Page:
June 16, 2002
June 16, 2002
June 19, 2002
7.1059.1 - 7.1059.13
Teaching Address/Data Demultiplexing for Microcontrollers using Lattice Semiconductor ispDesignEXPERT Starter Kit
Eric Clark, Kevin Torres, David Loker
Penn State Erie, The Behrend College
Laboratory experimentation can be a very important part of the learning experience for students. Particularly for microcontroller courses that involve hardware. In Electrical Engineering Technology, lab time is utilized in every course. Experiments involving microcontrollers can account for a lot of time in wiring basic components. Decoding a 16-bit address alone would involve hand wiring 6 logic gates. This would easily take up one lab period itself, assuming the decoding design is correct. Using the Lattice Semiconductor ispDesignEXPERT software, the address decoding can be accomplished using schematic capture and programmed to a programmable logic device (PLD). A student can easily simulate their design in software before going to the hardware. The ispDesignEXPERT allows the user to view the input and output waveforms of the schematic design. Alterations can be made to the schematic and the waveform editor will adjust accordingly. This tool will also be used to teach address/data demultiplexing commonly used in Intel 8051 based microcontrollers for I/O memory-mapping. The ispDesignEXPERT allows more efficient microcontroller experiments to get conducted in a semester providing a better understanding of their function to the students.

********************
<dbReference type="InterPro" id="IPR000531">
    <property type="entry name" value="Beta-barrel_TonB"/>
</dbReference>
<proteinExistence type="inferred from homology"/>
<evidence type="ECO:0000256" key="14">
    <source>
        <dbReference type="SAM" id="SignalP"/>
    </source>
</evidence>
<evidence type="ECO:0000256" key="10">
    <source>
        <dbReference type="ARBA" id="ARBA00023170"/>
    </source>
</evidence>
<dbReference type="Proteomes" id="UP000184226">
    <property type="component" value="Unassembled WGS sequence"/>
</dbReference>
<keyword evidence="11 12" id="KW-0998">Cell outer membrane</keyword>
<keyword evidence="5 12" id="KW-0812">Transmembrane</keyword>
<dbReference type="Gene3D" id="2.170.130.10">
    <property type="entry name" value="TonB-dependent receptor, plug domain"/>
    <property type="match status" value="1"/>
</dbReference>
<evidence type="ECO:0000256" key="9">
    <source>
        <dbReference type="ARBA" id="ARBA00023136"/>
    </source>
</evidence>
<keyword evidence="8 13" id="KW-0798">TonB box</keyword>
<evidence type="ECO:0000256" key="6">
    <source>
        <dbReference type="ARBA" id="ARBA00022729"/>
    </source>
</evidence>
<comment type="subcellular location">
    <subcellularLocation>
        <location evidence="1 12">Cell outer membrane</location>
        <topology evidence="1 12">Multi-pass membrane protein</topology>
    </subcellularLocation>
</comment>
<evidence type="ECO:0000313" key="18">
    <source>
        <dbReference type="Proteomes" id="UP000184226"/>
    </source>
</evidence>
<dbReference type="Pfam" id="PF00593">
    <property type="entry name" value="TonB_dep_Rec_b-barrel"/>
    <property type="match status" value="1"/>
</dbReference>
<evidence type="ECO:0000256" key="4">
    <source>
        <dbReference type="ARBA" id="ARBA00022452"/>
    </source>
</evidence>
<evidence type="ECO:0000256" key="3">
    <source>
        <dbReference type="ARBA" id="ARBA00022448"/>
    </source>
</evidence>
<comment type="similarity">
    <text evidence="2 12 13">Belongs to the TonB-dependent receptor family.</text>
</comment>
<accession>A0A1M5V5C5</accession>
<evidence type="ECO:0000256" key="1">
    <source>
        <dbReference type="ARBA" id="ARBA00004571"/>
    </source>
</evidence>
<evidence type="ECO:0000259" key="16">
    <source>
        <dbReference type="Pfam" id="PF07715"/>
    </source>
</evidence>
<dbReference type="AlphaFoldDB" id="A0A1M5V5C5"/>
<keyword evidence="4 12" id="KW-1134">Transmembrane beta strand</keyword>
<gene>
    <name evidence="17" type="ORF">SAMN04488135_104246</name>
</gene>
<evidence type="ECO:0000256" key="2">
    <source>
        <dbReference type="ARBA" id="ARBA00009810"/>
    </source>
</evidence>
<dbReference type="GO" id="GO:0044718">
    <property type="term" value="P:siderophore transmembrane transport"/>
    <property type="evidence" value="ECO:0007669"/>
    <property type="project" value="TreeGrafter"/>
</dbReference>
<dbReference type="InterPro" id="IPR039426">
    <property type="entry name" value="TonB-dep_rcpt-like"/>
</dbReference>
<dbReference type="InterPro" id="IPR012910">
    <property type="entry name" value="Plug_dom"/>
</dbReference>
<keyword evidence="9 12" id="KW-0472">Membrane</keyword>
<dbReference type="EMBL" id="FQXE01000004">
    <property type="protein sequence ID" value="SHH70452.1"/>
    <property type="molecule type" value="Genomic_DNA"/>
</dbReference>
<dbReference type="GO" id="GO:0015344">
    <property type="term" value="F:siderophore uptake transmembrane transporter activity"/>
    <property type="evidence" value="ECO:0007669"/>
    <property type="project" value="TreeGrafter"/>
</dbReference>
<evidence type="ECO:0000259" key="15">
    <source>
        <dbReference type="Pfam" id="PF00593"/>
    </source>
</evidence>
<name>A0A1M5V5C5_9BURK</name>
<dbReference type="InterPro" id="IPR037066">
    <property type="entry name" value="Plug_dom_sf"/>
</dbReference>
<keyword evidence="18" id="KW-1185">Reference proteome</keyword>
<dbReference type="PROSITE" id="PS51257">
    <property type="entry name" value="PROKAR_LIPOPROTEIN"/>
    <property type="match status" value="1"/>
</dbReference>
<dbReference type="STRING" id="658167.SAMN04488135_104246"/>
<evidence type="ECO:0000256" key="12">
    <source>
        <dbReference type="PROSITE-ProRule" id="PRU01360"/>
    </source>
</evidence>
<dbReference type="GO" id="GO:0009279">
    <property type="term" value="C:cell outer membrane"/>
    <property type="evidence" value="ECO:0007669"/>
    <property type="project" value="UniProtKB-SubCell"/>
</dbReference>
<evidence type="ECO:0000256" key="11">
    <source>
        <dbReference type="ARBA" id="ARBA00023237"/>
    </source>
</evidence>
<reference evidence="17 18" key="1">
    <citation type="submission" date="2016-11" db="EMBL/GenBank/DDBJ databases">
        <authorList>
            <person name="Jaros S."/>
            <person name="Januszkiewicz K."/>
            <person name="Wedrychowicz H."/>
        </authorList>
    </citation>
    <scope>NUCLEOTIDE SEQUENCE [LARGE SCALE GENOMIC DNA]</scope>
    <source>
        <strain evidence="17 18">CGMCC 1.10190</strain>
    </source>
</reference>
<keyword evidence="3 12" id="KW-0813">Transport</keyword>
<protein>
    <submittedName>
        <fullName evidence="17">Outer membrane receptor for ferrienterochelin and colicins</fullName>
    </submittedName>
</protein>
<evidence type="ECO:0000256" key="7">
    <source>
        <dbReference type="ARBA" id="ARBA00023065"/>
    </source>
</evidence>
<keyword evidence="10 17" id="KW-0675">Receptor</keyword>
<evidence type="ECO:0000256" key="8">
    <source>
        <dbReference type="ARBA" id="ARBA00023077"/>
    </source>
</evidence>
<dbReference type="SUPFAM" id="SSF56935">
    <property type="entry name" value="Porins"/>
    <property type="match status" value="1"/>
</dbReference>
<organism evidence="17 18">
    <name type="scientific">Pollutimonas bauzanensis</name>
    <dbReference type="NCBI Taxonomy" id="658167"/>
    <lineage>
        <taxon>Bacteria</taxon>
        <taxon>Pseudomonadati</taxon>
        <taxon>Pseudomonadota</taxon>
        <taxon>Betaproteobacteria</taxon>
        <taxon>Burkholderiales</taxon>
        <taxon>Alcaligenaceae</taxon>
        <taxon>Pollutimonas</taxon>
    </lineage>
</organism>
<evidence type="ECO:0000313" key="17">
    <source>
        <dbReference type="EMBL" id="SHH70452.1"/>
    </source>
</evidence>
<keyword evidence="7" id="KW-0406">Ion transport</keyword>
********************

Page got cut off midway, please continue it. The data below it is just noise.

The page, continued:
This paper describes the tools for programmable logic devices (PLD) and Lattice DesignEXPERT software as applied to microcontroller education. A simple example is given to become familiar with the software and how to program the PLD. Then an address decoding design circuit will be implemented to interface with a microcontroller.
At Penn State Erie, Intermediate Microcontrollers EETBD 455 is taught. This course uses the C508 Infineon microcontroller which is Intel 8051 based. For software and simulation the C51 tools from Keil Software are used. Simulation or hardware labs accompany lectures every week. In lab, software is written in assembly language and then downloaded to a microcontroller. In the more advanced labs, logic gates are used for address decoding. These were hand wired using wire wrap techniques.
Proceedings of the 2002 American Society for Engineering Education Annual Conference & Exposition Copyright Ó 2002, American Society for Engineering Education
Torres, K. (2002, June), Teaching Address/Data Demultiplexing For Microcontrollers Using Lattice Semiconductor Ispdesignexpert Starter Kit Paper presented at 2002 Annual Conference, Montreal, Canada. 10.18260/1-2--10085
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